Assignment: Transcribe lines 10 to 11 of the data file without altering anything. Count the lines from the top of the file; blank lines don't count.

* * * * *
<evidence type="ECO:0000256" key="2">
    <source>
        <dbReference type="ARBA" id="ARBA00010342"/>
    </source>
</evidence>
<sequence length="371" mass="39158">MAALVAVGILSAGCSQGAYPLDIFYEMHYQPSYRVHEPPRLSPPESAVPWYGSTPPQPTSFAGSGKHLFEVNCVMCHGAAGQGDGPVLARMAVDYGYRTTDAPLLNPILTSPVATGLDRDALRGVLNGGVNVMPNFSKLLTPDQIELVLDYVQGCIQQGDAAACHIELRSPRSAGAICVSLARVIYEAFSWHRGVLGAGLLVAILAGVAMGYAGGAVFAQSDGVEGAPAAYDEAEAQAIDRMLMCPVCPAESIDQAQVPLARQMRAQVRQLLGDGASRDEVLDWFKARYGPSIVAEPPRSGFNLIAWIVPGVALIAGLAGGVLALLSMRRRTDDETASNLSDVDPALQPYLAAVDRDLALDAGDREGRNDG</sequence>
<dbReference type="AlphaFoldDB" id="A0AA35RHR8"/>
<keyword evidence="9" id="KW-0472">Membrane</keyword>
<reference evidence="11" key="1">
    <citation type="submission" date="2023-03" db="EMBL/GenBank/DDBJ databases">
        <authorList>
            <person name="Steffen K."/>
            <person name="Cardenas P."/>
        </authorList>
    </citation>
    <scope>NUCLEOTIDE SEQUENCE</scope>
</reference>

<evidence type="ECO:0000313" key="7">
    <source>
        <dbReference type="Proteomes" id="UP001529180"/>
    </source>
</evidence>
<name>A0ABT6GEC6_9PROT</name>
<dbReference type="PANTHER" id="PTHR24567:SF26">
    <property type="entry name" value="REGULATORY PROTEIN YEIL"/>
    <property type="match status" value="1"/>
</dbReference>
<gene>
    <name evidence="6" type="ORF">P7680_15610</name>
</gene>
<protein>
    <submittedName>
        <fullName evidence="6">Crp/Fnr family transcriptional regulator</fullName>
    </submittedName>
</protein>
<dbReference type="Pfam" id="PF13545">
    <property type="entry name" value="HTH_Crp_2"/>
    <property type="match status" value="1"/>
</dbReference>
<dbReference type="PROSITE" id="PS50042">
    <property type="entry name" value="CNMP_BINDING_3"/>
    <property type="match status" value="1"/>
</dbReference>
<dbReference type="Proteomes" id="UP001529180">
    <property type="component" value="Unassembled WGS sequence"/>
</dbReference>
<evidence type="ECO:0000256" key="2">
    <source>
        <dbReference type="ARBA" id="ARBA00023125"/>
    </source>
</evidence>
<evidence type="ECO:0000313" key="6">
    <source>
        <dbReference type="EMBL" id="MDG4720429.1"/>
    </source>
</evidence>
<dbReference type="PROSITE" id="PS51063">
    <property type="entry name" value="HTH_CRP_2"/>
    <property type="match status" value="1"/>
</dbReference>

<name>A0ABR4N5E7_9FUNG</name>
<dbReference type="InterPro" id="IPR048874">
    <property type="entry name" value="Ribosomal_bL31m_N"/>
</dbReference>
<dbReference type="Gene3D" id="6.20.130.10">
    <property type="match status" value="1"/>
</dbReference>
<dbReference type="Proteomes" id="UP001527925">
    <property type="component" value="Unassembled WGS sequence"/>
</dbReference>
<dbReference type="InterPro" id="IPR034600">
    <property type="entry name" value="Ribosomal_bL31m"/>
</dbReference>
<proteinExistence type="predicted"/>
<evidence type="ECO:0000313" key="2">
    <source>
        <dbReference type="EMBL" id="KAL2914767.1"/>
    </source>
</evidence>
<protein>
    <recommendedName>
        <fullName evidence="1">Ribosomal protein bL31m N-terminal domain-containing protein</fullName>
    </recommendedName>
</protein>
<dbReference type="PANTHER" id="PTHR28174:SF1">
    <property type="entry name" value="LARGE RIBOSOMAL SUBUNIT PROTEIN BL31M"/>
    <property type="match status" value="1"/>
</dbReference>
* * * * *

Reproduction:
    <citation type="submission" date="2023-03" db="EMBL/GenBank/DDBJ databases">
        <authorList>